A Possible Practical Application of PCT

I've been re-reading portions of B:CP (again) - Chapters 12 through 17. In
going through them I noted a remark by Bill (that I can't find right now) to
the effect that memory research hasn't dealt with memory at the various
levels. That immediately set me to thinking about possible applications of
the results of such research if it could in fact be conducted.

First off, I don't have a clue as to how research into memory as a
multi-level (corresponding to PCT) would be conducted.

BUT, if it could, then large numbers of assessments could be conducted.

These assessments should reveal any patterns in the quality of memory at the
various levels of the hierarchy. I can speculate about at least nine basic
patterns that might be found.

If found, these patterns could then be correlated with other factors (e.g.,
job performance, aptitude, learning, types of thinkers (per Bill) etc.

Those correlations might play a role in things like hiring, assignment,
admissions, etc, etc.

Is that even remotely doable?

Regards,

Fred Nickols
Senior Consultant
Distance Consulting
nickols@att.net
www.nickols.us

"Assistance at a Distance"

[From Bill Powers (2006.06.29.1020 MDT)]
Fred Nickols (2006.06.29) --

First off, I don't have a clue as to how research into memory as a
multi-level (corresponding to PCT) would be conducted.

It would have to be organized around the proposed levels of perception. But I think that would be a little premature since the research to establish the reality of the proposed perceptual levels hasn't been done. It seems to me that there is fertile ground for graduate students in testing the proposed levels and modifying them or offering alternatives for testing. Once we're pretty sure that there are universal levels of perceptions, then we might get somewhere with seeing how people remember perceptions at different levels.

Best,

Bill P.

[From Fred Nickols (2006.06.29.1335 EDT)] --

Bill Powers (2006.06.29.1020 MDT)]
>Fred Nickols (2006.06.29) --

>First off, I don't have a clue as to how research into memory as a
>multi-level (corresponding to PCT) would be conducted.

It would have to be organized around the proposed levels of
perception. But I think that would be a little premature since the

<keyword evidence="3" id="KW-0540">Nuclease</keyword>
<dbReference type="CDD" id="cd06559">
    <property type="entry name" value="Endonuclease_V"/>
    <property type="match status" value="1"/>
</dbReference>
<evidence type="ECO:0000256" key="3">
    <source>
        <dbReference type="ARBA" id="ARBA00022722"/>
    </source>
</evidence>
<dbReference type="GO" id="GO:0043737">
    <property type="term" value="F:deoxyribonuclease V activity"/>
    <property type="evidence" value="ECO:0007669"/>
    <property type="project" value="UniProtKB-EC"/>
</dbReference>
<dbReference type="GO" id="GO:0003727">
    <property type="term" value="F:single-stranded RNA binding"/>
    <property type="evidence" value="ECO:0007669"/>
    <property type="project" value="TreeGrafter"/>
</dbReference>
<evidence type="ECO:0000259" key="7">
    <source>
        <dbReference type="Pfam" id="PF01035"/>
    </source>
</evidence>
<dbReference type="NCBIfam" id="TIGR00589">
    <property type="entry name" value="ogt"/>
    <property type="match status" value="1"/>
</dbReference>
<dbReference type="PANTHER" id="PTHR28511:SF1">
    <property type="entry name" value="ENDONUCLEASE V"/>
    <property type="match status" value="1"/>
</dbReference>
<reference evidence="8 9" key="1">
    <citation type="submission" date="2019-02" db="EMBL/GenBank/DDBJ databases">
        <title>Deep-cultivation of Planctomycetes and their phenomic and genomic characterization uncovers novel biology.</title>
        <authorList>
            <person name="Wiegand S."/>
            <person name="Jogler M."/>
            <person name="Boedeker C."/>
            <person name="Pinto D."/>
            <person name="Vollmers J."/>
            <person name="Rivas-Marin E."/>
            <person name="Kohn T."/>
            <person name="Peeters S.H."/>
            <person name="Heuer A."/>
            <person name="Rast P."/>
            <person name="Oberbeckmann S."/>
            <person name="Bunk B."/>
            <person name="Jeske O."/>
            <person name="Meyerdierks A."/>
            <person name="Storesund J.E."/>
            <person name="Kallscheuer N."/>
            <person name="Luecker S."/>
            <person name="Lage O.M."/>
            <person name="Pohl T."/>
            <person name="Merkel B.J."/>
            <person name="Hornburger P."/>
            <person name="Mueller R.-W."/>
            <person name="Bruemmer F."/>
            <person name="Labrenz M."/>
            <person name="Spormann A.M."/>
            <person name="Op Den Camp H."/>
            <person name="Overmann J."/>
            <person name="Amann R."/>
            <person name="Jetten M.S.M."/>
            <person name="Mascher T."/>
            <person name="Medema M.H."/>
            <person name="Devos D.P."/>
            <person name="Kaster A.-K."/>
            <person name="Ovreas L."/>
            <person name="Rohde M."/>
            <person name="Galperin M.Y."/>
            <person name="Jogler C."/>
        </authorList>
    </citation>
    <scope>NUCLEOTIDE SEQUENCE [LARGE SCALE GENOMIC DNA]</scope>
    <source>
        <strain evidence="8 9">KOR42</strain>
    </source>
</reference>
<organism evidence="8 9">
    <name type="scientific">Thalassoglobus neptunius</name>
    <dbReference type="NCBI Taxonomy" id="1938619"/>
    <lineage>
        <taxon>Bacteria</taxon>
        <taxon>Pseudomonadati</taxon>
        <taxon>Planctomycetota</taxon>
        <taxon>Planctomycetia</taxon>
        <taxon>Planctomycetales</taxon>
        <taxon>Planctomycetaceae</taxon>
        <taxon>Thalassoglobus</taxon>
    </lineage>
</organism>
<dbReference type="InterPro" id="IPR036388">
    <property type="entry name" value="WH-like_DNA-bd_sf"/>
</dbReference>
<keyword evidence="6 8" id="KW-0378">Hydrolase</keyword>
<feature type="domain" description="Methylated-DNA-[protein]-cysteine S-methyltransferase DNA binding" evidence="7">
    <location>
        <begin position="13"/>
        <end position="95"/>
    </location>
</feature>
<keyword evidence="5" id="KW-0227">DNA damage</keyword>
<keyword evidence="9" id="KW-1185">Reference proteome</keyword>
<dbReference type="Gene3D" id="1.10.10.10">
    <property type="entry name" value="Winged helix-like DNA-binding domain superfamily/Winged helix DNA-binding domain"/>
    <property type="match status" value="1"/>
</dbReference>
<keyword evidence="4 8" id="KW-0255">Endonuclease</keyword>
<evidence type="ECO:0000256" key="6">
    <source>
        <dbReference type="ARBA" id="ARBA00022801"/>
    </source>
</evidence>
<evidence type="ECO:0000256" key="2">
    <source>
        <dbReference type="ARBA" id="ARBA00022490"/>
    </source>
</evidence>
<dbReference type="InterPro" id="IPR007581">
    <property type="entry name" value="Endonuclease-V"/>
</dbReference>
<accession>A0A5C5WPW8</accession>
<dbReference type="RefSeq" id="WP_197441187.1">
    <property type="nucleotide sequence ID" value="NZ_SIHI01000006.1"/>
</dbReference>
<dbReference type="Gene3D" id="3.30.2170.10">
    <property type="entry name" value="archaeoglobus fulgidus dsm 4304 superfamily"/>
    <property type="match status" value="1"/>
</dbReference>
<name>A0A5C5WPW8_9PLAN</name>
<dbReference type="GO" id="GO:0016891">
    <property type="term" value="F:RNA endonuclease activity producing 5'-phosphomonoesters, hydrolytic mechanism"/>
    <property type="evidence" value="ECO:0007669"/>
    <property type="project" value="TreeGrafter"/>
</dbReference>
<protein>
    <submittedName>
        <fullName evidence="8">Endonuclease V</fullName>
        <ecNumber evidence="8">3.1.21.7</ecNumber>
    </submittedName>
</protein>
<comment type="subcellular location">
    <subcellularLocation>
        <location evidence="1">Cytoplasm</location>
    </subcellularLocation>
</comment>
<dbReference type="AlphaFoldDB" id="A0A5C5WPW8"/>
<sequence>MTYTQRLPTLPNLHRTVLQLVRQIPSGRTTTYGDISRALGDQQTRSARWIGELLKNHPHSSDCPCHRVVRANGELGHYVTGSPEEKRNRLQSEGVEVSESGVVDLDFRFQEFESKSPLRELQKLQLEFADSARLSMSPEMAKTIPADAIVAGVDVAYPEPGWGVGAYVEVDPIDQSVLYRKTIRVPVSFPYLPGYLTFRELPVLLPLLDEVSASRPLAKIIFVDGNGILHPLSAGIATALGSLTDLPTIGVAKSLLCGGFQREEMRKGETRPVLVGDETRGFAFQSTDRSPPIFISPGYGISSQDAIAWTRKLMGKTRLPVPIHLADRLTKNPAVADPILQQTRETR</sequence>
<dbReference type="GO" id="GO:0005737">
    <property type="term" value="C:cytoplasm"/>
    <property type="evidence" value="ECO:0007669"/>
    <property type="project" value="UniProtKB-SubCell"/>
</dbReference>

research to establish the reality of the proposed perceptual levels
hasn't been done. It seems to me that there is fertile ground for
graduate students in testing the proposed levels and modifying them
or offering alternatives for testing. Once we're pretty sure that
there are universal levels of perceptions, then we might get
somewhere with seeing how people remember perceptions at different levels.

I understand that the hierarchy is theoretical. That said, it seems to me that the levels in that hierarchy have some substance whether or not they fit that theoretical framework. In other words, we might - without proving the existence of the hierarchy - gauge memory in relation to intensity, sensations, configurations, transitions, sequences, relationships, programs, principles and system concepts. There already exist some assessments of facial memory (the ability to recall faces), which is to my way of thinking an instance of configuration. It also seems to me that memorizing a string of nonsense syllables might qualify as a sequence.

So, while I would certainly agree that trying to assess memory in the context of the hierarchy is something that probably has to wait until the existence of that hierarchy is confirmed, it doesn't seem to me that we have to wait to gauge memory at some if not most of the currently theorized levels.

Then again, maybe I'm dead wrong. That wouldn't be new...

···

--
Regards,

Fred Nickols
Senior Consultant
Distance Consulting
nickols@att.net
www.nickols.us

"Assistance at A Distance"

[From Bill Powers (2006.06.29.1220 MDT)]

Fred Nickols (2006.06.29.1335 EDT) --